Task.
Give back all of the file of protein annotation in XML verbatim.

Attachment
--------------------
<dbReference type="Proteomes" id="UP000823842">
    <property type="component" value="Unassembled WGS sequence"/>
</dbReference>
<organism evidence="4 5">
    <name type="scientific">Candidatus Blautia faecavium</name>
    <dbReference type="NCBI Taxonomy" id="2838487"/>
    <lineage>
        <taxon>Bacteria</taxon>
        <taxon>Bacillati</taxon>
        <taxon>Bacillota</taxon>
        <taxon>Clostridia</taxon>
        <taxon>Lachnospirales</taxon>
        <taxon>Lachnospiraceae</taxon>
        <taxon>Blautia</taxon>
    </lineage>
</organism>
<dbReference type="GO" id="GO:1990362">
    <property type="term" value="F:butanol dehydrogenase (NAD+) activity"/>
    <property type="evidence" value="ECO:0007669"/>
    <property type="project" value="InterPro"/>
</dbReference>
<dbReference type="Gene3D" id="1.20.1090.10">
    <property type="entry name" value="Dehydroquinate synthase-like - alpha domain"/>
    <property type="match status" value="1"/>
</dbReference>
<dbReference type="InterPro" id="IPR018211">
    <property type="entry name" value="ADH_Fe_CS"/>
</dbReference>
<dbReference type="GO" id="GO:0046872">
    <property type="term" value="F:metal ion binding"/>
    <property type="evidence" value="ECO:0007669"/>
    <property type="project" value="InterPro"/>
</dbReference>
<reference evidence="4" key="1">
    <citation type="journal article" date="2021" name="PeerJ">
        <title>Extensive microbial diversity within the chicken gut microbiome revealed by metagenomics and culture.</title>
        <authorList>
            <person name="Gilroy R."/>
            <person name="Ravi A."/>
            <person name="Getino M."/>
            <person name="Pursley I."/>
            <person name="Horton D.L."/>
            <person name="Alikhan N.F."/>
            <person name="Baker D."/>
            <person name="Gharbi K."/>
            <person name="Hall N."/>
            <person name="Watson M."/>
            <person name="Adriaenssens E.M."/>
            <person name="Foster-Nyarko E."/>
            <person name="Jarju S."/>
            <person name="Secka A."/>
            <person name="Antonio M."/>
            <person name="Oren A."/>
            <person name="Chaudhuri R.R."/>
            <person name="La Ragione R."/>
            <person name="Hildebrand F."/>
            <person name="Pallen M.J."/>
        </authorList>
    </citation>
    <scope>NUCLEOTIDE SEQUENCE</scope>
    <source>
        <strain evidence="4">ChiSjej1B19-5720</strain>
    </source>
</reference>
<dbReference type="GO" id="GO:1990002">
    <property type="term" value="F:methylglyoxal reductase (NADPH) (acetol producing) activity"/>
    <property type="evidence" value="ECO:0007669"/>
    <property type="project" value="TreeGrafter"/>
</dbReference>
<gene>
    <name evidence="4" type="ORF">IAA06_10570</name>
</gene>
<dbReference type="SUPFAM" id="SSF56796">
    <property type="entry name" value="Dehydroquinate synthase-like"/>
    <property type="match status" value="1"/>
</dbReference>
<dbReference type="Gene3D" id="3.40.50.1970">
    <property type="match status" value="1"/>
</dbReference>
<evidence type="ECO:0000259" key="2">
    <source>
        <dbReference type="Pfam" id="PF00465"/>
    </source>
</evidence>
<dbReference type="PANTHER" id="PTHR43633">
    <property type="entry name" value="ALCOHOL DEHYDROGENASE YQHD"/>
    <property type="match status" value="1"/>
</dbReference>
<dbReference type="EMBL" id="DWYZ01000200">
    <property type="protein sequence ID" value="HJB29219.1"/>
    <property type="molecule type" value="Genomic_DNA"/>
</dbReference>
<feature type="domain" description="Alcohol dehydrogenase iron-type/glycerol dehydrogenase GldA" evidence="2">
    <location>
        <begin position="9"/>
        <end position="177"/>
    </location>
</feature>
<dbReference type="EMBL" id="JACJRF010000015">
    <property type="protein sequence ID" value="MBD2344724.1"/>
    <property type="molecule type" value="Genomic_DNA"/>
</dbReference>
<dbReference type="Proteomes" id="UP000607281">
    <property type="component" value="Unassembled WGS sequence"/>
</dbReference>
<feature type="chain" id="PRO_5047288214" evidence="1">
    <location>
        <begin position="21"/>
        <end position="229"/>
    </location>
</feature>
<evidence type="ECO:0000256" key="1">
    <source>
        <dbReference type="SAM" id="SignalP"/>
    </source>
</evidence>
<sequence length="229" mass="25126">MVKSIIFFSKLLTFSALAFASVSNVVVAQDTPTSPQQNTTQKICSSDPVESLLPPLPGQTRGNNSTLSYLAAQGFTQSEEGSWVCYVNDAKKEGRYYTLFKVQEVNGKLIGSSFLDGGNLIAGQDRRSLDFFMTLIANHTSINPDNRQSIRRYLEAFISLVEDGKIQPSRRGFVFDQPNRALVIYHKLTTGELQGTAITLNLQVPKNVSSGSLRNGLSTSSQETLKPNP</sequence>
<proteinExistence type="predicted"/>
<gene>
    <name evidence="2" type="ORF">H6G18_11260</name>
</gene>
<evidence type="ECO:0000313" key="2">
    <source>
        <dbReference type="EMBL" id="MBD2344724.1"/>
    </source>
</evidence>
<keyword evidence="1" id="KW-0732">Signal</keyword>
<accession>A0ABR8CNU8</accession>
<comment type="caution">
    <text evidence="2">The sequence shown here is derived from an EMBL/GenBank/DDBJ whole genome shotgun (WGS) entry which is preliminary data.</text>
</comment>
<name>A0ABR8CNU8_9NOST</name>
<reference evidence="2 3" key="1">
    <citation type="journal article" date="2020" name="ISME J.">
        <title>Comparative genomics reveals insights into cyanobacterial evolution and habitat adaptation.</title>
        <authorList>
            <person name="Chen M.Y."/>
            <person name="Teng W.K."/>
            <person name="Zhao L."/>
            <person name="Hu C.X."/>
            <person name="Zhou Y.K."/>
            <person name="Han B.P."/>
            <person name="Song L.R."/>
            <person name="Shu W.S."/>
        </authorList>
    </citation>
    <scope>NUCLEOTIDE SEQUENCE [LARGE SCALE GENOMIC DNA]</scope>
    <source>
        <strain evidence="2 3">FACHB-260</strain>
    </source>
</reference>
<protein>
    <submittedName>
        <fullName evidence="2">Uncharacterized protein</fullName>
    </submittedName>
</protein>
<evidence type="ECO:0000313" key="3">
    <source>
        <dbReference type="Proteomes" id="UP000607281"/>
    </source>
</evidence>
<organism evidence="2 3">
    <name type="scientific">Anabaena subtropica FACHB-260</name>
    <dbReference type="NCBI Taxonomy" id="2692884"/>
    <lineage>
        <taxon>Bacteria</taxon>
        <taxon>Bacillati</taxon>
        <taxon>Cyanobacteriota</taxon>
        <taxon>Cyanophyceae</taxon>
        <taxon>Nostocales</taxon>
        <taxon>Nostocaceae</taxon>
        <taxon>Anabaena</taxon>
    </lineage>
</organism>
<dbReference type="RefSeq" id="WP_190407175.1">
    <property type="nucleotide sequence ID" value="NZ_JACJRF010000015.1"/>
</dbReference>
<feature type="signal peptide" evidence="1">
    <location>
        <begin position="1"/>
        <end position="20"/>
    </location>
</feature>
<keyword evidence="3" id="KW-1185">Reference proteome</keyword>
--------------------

<dbReference type="Proteomes" id="UP000823842">
    <property type="component" value="Unassembled WGS sequence"/>
</dbReference>
<organism evidence="4 5">
    <name type="scientific">Candidatus Blautia faecavium</name>
    <dbReference type="NCBI Taxonomy" id="2838487"/>
    <lineage>
        <taxon>Bacteria</taxon>
        <taxon>Bacillati</taxon>
        <taxon>Bacillota</taxon>
        <taxon>Clostridia</taxon>
        <taxon>Lachnospirales</taxon>
        <taxon>Lachnospiraceae</taxon>
        <taxon>Blautia</taxon>
    </lineage>
</organism>
<dbReference type="GO" id="GO:1990362">
    <property type="term" value="F:butanol dehydrogenase (NAD+) activity"/>
    <property type="evidence" value="ECO:0007669"/>
    <property type="project" value="InterPro"/>
</dbReference>
<dbReference type="Gene3D" id="1.20.1090.10">
    <property type="entry name" value="Dehydroquinate synthase-like - alpha domain"/>
    <property type="match status" value="1"/>
</dbReference>
<dbReference type="InterPro" id="IPR018211">
    <property type="entry name" value="ADH_Fe_CS"/>
</dbReference>
<dbReference type="GO" id="GO:0046872">
    <property type="term" value="F:metal ion binding"/>
    <property type="evidence" value="ECO:0007669"/>
    <property type="project" value="InterPro"/>
</dbReference>
<reference evidence="4" key="1">
    <citation type="journal article" date="2021" name="PeerJ">
        <title>Extensive microbial diversity within the chicken gut microbiome revealed by metagenomics and culture.</title>
        <authorList>
            <person name="Gilroy R."/>
            <person name="Ravi A."/>
            <person name="Getino M."/>
            <person name="Pursley I."/>
            <person name="Horton D.L."/>
            <person name="Alikhan N.F."/>
            <person name="Baker D."/>
            <person name="Gharbi K."/>
            <person name="Hall N."/>
            <person name="Watson M."/>
            <person name="Adriaenssens E.M."/>
            <person name="Foster-Nyarko E."/>
            <person name="Jarju S."/>
            <person name="Secka A."/>
            <person name="Antonio M."/>
            <person name="Oren A."/>
            <person name="Chaudhuri R.R."/>
            <person name="La Ragione R."/>
            <person name="Hildebrand F."/>
            <person name="Pallen M.J."/>
        </authorList>
    </citation>
    <scope>NUCLEOTIDE SEQUENCE</scope>
    <source>
        <strain evidence="4">ChiSjej1B19-5720</strain>
    </source>
</reference>
<dbReference type="GO" id="GO:1990002">
    <property type="term" value="F:methylglyoxal reductase (NADPH) (acetol producing) activity"/>
    <property type="evidence" value="ECO:0007669"/>
    <property type="project" value="TreeGrafter"/>
</dbReference>
<gene>
    <name evidence="4" type="ORF">IAA06_10570</name>
</gene>
<dbReference type="SUPFAM" id="SSF56796">
    <property type="entry name" value="Dehydroquinate synthase-like"/>
    <property type="match status" value="1"/>
</dbReference>
<dbReference type="Gene3D" id="3.40.50.1970">
    <property type="match status" value="1"/>
</dbReference>
<evidence type="ECO:0000259" key="2">
    <source>
        <dbReference type="Pfam" id="PF00465"/>
    </source>
</evidence>
<dbReference type="PANTHER" id="PTHR43633">
    <property type="entry name" value="ALCOHOL DEHYDROGENASE YQHD"/>
    <property type="match status" value="1"/>
</dbReference>
<dbReference type="EMBL" id="DWYZ01000200">
    <property type="protein sequence ID" value="HJB29219.1"/>
    <property type="molecule type" value="Genomic_DNA"/>
</dbReference>
<feature type="domain" description="Alcohol dehydrogenase iron-type/glycerol dehydrogenase GldA" evidence="2">
    <location>
        <begin position="9"/>
        <end position="177"/>
    </location>
</feature>
<dbReference type="EMBL" id="JACJRF010000015">
    <property type="protein sequence ID" value="MBD2344724.1"/>
    <property type="molecule type" value="Genomic_DNA"/>
</dbReference>
<dbReference type="Proteomes" id="UP000607281">
    <property type="component" value="Unassembled WGS sequence"/>
</dbReference>
<feature type="chain" id="PRO_5047288214" evidence="1">
    <location>
        <begin position="21"/>
        <end position="229"/>
    </location>
</feature>
<evidence type="ECO:0000256" key="1">
    <source>
        <dbReference type="SAM" id="SignalP"/>
    </source>
</evidence>
<sequence length="229" mass="25126">MVKSIIFFSKLLTFSALAFASVSNVVVAQDTPTSPQQNTTQKICSSDPVESLLPPLPGQTRGNNSTLSYLAAQGFTQSEEGSWVCYVNDAKKEGRYYTLFKVQEVNGKLIGSSFLDGGNLIAGQDRRSLDFFMTLIANHTSINPDNRQSIRRYLEAFISLVEDGKIQPSRRGFVFDQPNRALVIYHKLTTGELQGTAITLNLQVPKNVSSGSLRNGLSTSSQETLKPNP</sequence>
<proteinExistence type="predicted"/>
<gene>
    <name evidence="2" type="ORF">H6G18_11260</name>
</gene>
<evidence type="ECO:0000313" key="2">
    <source>
        <dbReference type="EMBL" id="MBD2344724.1"/>
    </source>
</evidence>
<keyword evidence="1" id="KW-0732">Signal</keyword>
<accession>A0ABR8CNU8</accession>
<comment type="caution">
    <text evidence="2">The sequence shown here is derived from an EMBL/GenBank/DDBJ whole genome shotgun (WGS) entry which is preliminary data.</text>
</comment>
<name>A0ABR8CNU8_9NOST</name>
<reference evidence="2 3" key="1">
    <citation type="journal article" date="2020" name="ISME J.">
        <title>Comparative genomics reveals insights into cyanobacterial evolution and habitat adaptation.</title>
        <authorList>
            <person name="Chen M.Y."/>
            <person name="Teng W.K."/>
            <person name="Zhao L."/>
            <person name="Hu C.X."/>
            <person name="Zhou Y.K."/>
            <person name="Han B.P."/>
            <person name="Song L.R."/>
            <person name="Shu W.S."/>
        </authorList>
    </citation>
    <scope>NUCLEOTIDE SEQUENCE [LARGE SCALE GENOMIC DNA]</scope>
    <source>
        <strain evidence="2 3">FACHB-260</strain>
    </source>
</reference>
<protein>
    <submittedName>
        <fullName evidence="2">Uncharacterized protein</fullName>
    </submittedName>
</protein>
<evidence type="ECO:0000313" key="3">
    <source>
        <dbReference type="Proteomes" id="UP000607281"/>
    </source>
</evidence>
<organism evidence="2 3">
    <name type="scientific">Anabaena subtropica FACHB-260</name>
    <dbReference type="NCBI Taxonomy" id="2692884"/>
    <lineage>
        <taxon>Bacteria</taxon>
        <taxon>Bacillati</taxon>
        <taxon>Cyanobacteriota</taxon>
        <taxon>Cyanophyceae</taxon>
        <taxon>Nostocales</taxon>
        <taxon>Nostocaceae</taxon>
        <taxon>Anabaena</taxon>
    </lineage>
</organism>
<dbReference type="RefSeq" id="WP_190407175.1">
    <property type="nucleotide sequence ID" value="NZ_JACJRF010000015.1"/>
</dbReference>
<feature type="signal peptide" evidence="1">
    <location>
        <begin position="1"/>
        <end position="20"/>
    </location>
</feature>
<keyword evidence="3" id="KW-1185">Reference proteome</keyword>